Sustainable Companies Project Conference: Business as Usual is Not an Option

I had the honour of attending the inspiring Sustainable Companies Project Conference in Oslo, Norway. This event was organized by Professor Beate Sjåfjell, of the University of Oslo. You can watch the presentations and debates which challenge us to imagine a new consciousness in which “business as usual is not an option” and committment is made towards realizing sustainable development here.

The aim of the Sustainable Companies Project (2010-2013) was to contribute to integrating environmental concerns better into the decision-making in companies, as one of the important jigsaw puzzles of sustainability. In an innovative approach, this project has had company law as its core, based on the hypothesis, which has been confirmed through our research, that environmental sustainability in the operation of companies cannot be effectively achieved unless the objective is properly integrated into company law and thereby into the internal workings of the company. At this conference, the results of the Sustainable Companies Project were presented by SC team members from around the world. The main topics of the conference included:

Sustainable Companies: The Identified Barriers and Possibilities

A brief presentation of the identified barriers and possibilities in core company law, in the regulation of groups, in accounting law and in financial market law.

Companies and Corporate Governance

A presentation of reform proposals on EU, US and national levels of core company law, notably on the purpose of the company, the role, competences and the duties of the company organs, and the regulation of groups. Topics include the duties of the board of directors, the interests of the company, employee involvement, life cycle analysis, risk management, due diligence and liability. Research on alternative corporate structures was also presented.

Companies and Reporting

A presentation of reform proposals on reporting, accounting, auditing and transparency, including a discussion of what integrated reporting can be and a discussion of the latest innovations in international and national guidelines and codes.

Shareholders and Financial Markets

A presentation of reform proposals on the role of shareholders and the regulation of financial markets. Topics included the role of state as shareholder and of sovereign wealth funds and institutional investors in general.

Supportive Measures

A presentation of reform proposals in areas such as insolvency law and public procurement law, which may support and encourage environmental sustainability in company decision-making.

Speakers included:

Professor Andrew Johnston (Sheffield, UK), Associate Professor Jianbo Lou (Peking, China), Professor Charlotte Villiers (Bristol, UK), Professor Celia Taylor (Denver, USA), Associate Professor Tineke Lambooy (Utrecht, The Netherlands), Associate Professor Surya Deva (Hong Kong, China), Associate Professor Lorraine Talbot (Warwick, UK), Idoya Ferrero Ferrero ( Spain), Professor Karsten Engsig Sørensen (Aarhus, Denmark), Dr. Priscilla Schwartz (London, UK), PhD student Carol Liao (Vancouver, Canada) and Professor Beate Sjåfjell (Oslo).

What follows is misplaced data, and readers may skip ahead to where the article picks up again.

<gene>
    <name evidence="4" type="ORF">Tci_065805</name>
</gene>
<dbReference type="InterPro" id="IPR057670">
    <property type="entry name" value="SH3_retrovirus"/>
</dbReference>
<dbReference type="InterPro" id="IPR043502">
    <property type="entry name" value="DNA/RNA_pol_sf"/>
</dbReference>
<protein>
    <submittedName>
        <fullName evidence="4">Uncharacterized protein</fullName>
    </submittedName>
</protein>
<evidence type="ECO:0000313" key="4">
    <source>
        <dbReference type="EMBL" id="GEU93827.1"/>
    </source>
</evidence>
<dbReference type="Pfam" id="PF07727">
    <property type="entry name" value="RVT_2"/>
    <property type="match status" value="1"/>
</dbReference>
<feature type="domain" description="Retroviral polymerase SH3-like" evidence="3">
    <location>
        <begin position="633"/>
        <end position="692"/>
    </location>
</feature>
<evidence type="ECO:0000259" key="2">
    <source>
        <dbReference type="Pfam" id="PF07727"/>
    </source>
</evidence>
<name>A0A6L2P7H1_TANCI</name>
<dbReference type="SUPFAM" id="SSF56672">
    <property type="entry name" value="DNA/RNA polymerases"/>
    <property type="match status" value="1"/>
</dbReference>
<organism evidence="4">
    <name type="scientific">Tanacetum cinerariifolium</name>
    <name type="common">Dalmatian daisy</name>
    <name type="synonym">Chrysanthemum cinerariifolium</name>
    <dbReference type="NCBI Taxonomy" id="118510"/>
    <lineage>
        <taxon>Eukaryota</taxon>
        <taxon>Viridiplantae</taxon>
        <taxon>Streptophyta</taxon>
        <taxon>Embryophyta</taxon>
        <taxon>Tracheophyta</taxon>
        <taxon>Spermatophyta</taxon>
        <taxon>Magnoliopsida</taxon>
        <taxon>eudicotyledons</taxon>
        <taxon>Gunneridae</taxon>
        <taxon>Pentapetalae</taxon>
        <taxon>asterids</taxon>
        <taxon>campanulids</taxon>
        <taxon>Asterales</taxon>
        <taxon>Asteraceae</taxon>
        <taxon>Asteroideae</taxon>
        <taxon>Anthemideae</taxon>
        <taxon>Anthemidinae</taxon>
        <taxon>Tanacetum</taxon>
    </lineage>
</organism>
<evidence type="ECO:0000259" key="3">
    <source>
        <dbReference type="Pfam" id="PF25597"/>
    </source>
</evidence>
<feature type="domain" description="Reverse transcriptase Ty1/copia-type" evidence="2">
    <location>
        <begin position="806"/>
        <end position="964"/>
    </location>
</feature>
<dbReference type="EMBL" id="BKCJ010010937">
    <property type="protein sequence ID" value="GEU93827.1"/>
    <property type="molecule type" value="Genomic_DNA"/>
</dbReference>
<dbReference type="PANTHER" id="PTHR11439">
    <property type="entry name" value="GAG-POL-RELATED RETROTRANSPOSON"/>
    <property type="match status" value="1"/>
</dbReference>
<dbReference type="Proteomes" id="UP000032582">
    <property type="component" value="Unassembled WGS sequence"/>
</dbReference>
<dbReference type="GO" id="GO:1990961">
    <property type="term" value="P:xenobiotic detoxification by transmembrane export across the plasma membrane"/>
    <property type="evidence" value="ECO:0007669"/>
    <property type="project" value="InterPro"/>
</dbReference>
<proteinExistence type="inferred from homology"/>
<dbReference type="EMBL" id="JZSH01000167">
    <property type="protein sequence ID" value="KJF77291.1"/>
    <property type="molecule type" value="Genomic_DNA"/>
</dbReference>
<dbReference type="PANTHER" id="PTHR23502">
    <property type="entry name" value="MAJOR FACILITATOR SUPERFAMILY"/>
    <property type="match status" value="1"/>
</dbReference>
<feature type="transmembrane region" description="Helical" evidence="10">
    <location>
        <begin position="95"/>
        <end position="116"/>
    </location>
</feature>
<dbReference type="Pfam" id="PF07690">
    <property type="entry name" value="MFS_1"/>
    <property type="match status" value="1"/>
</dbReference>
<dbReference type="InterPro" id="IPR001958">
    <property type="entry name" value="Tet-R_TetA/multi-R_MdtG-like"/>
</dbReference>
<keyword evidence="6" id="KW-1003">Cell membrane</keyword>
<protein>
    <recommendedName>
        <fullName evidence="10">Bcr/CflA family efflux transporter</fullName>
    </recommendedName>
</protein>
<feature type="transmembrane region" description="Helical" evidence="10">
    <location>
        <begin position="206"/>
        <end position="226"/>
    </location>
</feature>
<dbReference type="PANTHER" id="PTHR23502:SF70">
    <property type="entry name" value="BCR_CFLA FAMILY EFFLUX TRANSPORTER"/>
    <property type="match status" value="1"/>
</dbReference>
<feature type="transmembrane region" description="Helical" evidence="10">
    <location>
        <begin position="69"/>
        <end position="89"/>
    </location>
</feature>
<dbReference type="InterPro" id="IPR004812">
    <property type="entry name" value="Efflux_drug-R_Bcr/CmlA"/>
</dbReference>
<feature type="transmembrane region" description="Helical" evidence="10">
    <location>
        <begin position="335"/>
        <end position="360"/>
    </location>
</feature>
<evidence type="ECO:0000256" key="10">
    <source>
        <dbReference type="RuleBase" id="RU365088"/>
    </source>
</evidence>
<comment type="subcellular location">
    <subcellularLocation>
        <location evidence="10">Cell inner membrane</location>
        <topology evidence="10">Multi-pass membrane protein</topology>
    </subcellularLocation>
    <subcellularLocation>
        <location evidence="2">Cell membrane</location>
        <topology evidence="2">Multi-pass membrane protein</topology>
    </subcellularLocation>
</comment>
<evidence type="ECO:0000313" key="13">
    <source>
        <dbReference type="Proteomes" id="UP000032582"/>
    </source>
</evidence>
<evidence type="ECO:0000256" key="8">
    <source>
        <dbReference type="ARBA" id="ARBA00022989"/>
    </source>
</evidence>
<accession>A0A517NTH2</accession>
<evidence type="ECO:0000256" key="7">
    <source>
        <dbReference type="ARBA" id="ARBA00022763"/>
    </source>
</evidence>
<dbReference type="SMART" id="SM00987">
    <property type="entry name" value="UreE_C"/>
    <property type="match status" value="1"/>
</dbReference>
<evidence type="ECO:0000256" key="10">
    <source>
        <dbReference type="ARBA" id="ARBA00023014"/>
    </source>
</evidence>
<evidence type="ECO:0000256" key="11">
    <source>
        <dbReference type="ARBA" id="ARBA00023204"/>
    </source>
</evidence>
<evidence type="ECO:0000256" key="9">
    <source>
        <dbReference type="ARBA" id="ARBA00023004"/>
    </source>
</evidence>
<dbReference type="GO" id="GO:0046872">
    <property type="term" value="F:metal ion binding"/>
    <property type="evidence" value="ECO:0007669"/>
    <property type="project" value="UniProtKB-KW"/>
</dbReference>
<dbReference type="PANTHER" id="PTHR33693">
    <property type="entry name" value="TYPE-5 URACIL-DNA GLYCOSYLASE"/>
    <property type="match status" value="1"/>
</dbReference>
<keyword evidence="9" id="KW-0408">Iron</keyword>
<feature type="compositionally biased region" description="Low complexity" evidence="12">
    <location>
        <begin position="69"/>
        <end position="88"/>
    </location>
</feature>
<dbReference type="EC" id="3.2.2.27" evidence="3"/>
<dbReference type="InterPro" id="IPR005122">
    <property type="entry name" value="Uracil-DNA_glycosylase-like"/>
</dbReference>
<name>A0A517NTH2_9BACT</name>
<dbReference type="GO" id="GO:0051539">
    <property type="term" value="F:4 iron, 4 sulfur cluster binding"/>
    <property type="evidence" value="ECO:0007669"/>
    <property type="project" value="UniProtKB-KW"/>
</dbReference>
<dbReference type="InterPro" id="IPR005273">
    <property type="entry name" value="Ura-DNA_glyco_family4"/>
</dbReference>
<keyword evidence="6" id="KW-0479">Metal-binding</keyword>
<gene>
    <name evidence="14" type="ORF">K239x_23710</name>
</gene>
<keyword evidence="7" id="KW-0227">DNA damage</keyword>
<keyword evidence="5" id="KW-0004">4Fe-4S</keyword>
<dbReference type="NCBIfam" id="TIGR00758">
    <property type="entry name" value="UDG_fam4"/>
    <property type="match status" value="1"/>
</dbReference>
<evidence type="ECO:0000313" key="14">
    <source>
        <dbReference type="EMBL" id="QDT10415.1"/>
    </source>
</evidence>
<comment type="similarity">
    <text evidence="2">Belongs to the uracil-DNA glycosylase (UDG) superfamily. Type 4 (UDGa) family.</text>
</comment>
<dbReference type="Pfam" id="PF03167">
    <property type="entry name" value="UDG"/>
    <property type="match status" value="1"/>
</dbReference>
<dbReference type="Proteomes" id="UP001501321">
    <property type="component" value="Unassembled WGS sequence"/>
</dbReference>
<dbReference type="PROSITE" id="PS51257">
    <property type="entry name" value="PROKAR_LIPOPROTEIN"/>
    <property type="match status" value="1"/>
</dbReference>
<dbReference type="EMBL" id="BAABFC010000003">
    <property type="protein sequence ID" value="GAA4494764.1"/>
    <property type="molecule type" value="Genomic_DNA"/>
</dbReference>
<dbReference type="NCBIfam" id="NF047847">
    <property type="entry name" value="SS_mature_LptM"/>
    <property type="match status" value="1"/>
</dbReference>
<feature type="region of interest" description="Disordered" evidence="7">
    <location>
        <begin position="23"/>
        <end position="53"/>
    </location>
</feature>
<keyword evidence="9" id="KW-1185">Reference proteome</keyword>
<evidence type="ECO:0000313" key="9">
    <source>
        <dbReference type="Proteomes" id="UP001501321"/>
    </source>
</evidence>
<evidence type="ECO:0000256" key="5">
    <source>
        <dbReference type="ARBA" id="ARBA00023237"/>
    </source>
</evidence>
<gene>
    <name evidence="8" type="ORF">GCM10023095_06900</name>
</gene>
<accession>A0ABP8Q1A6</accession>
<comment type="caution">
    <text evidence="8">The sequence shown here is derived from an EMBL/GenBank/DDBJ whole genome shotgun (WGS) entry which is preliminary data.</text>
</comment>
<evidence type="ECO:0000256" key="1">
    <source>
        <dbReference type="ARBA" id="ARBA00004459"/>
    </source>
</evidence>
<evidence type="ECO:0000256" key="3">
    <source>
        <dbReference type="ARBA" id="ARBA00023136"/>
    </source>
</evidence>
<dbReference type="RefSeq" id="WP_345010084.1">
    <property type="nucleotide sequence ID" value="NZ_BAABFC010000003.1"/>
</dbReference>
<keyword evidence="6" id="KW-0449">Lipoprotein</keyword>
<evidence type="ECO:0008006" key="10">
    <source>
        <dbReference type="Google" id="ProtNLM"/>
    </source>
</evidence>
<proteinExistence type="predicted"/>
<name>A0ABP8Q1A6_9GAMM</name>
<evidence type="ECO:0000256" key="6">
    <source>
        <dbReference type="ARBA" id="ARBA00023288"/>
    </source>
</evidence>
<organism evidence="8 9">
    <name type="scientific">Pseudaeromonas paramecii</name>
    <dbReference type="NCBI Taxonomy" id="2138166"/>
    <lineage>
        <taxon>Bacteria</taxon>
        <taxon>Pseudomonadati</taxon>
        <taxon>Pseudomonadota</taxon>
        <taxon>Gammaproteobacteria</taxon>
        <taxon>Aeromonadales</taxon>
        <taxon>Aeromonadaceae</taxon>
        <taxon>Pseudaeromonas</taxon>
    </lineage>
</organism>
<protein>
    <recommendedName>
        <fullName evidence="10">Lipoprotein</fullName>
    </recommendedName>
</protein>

Go On! International Law Weekend, Oct. 24-26, 2013

New York City in the fall

New York City in the fall (Credit: Vivianna_love/Flickr)

From Ruth Wedgwood, for the American Branch of the International Law Association, partnering with the International Law Students Association, the Leitner Center of Fordham Law School, and the Association of the Bar of the City of New York, comes this invitation:

International Law Weekend 2013 — the world-famous autumn festival of the migratory flock of international lawyers, brought to you by the American Branch of the International Law Association and the International Law Students Association — begins on Thursday night, October 24, 2013, at the Great Hall of the Association of the  Bar of the City of New York, 42 West 44th Street, NYC, and continues at 9 a.m. Friday and Saturday, October 25-26, at the Lincoln Center facilities of Fordham Law School, at 140 West 62nd Street, NYC.   Advance Registration is available at http://ila-americanbranch.org/ or http://www.ilsa.org/conferences/16-conferences/16-ilw-new-york.

As always, admission is free for all students, faculty, lawyers, and staff from co-sponsoring institutions, as well as all members of the American Branch of the International Law Association, the International Law Students Association, and the Association of the Bar of the City of New York.  Staff members of the United Nations and Permanent Missions to the United Nations can also attend for free.  The registration fee remains a modest $175 for the two days combined for all other practicing lawyers and members of the public.  And for the first time, there will be 14 hours of Continuing Legal Education credit available to all lawyers in attendance, accepted by New York, Pennsylvania, and Virginia.  The CLE credits are also provided free.

This year’s theme is the “Internationalization of Law & Legal Practice.”   Academics and practitioners — and those who follow foreign policy — will enjoy the Weekend’s cornucopia of controversies in public and private international law and politics.

A blue ribbon opening panel begins the tempest at 6:30 p.m. Thursday night at the City Bar, debating and dissecting the proposed United Nations Arms Trade Treaty (recently signed by U.S. Secretary of State John Kerry, but still controversial with some in the U.S. Senate as well as the Prime Minister of Canada).  The panel will feature the U.N.’s undersecretary for disarmament affairs, the executive director of PEN, high ranking officials from the State Department and supporting countries, and a critic or two.  All fences will be mended afterwards, in a wine and cheese reception sponsored by the Mission of Mexico. Continue reading